The submissions in this area should look specifically at methods and systems wherein social factors, such as user profiles, user behaviors and activities, and social relations are organically integrated with online multimedia data to understand media content, media use in an online social environment. Or they should leverage the socially created data to solve challenging problems in traditional multimedia computing, enable applications addressing real-world problems (e.g. sales prediction, brand and environmental monitoring) or address new research problems emergent in the online social media scenario.

The proposed contributions are expected to scale up to serve large online user communities. They should exploit massive online collective behavior by looking at e.g., large-group online interactions and group sentiments aggregated across many users in an online community. They should also be able to handle large, heterogeneous and noisy multimedia collections typical for social media environments. Special emphasis is put on multimodal approaches leveraging multiple information sources and modalities to be found in the social media context.

Topics of interest include, but are not restricted to:

  • Social media data collection, filtering, and indexing
  • Social media data representation and understanding
  • User profiling from social media
  • Personal information disclosure and privacy aspects of social media
  • Modeling collective behavior in social media
  • Multimedia propagation in online social environments
  • Spatial-temporal context analysis in social media
  • Monitoring, sensing, prediction and forecasting applications with social media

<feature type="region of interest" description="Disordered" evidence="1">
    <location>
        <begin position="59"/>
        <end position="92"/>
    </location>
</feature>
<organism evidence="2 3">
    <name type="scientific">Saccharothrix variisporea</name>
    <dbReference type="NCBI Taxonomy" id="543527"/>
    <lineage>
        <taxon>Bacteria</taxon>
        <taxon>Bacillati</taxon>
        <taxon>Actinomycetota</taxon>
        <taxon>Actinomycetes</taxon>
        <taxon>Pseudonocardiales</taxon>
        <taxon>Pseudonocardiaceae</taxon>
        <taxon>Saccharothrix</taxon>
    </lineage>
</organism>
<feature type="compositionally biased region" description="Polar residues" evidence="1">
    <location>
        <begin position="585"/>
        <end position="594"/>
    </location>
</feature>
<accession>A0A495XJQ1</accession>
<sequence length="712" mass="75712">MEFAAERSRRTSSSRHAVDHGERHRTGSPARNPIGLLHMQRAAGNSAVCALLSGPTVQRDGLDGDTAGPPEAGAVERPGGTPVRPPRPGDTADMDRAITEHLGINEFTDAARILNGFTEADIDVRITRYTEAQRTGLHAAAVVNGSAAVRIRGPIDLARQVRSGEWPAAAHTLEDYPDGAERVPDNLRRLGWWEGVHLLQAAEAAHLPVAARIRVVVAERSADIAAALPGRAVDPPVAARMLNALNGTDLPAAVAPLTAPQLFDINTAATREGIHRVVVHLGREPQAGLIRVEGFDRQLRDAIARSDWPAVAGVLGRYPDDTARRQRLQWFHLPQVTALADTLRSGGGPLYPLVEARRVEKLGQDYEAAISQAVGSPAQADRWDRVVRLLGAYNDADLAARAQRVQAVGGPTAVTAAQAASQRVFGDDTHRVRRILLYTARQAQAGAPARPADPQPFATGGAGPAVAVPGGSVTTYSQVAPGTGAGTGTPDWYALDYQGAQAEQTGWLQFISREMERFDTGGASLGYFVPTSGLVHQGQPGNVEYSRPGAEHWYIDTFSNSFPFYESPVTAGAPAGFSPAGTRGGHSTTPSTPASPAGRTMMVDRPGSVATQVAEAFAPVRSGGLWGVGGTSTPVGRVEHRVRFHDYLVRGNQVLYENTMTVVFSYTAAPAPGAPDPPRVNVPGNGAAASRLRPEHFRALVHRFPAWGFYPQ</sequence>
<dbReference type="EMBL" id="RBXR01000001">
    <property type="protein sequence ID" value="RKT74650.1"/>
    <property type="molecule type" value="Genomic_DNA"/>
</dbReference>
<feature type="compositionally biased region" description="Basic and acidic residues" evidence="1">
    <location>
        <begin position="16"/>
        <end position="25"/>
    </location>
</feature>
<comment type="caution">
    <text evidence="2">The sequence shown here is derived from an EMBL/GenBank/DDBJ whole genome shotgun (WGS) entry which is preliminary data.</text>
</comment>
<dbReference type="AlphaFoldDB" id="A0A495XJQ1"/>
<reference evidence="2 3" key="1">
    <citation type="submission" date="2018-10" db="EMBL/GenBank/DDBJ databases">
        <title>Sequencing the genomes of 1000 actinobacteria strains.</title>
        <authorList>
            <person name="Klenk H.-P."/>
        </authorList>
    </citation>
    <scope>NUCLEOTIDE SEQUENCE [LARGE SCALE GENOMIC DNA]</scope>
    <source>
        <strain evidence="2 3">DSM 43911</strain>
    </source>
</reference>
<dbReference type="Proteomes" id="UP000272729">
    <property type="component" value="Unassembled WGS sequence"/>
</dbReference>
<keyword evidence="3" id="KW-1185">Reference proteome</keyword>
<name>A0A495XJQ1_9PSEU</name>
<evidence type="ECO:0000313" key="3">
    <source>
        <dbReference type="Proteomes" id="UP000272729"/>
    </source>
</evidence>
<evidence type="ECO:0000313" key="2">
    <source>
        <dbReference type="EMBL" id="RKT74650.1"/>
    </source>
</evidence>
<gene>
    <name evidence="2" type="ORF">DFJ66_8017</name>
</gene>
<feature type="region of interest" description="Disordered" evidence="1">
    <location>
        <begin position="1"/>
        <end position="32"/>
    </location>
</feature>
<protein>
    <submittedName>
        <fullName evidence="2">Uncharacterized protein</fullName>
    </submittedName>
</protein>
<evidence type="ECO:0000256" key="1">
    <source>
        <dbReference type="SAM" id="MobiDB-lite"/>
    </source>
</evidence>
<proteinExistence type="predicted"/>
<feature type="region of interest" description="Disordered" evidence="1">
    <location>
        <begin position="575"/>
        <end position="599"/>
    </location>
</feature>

• Multimedia-enabled social sharing of information
  • Detection and analysis of emergent events in social media collections
  • Verification of social media content
  • Evaluation of user engagement around shared media
  • Convergence between Internet of Things, wearables and social media
  • Systems and analysis of location-based social media
  • Network theory and algorithms in social multimedia systems
  • Models for the spatio-temporal characteristics of social media
  • Models and systems for analyzing large-scale online sentiments
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Area: Multimedia Technology for Autonomous Vehicles
Area Chairs
Xin Chen
Xin Chen
HERE
Yuanqing lin
Yuanqing lin
Baidu IDL

As smart vehicles, robots and smart environments evolve, there are new opportunities for providing rich entertainment and engagement to users. These new platforms will probably require different approaches in comparison to traditional devices. Technology enabling multimedia systems and tackling multimedia problems are essential to autonomous vehicles.

This area calls for contributions on reporting novel problems, solutions, models, and/or theories that tackle the key issues in autonomous vehicles area, as well as a variety of multimedia and machine learning applications powering autonomous vehicles technologies.

Topics of interest include, but are not restricted to:

  • Multimedia based interaction between human and autonomous vehicles
  • Autonomous navigation and exploration
  • Sensor-based advanced driver assistance systems
  • Real-time perception and prediction of traffic scenes
  • Efficient pedestrian and object detection
  • Scene classification and environment understanding
  • Sensor-based underwater and unmanned aerial vehicles
  • Visual driver monitoring and driver-vehicle interfaces
  • Performance evaluation of vehicular applications
  • Deep learning and other machine learning techniques for vehicle technology
  • Sensor based geo-localization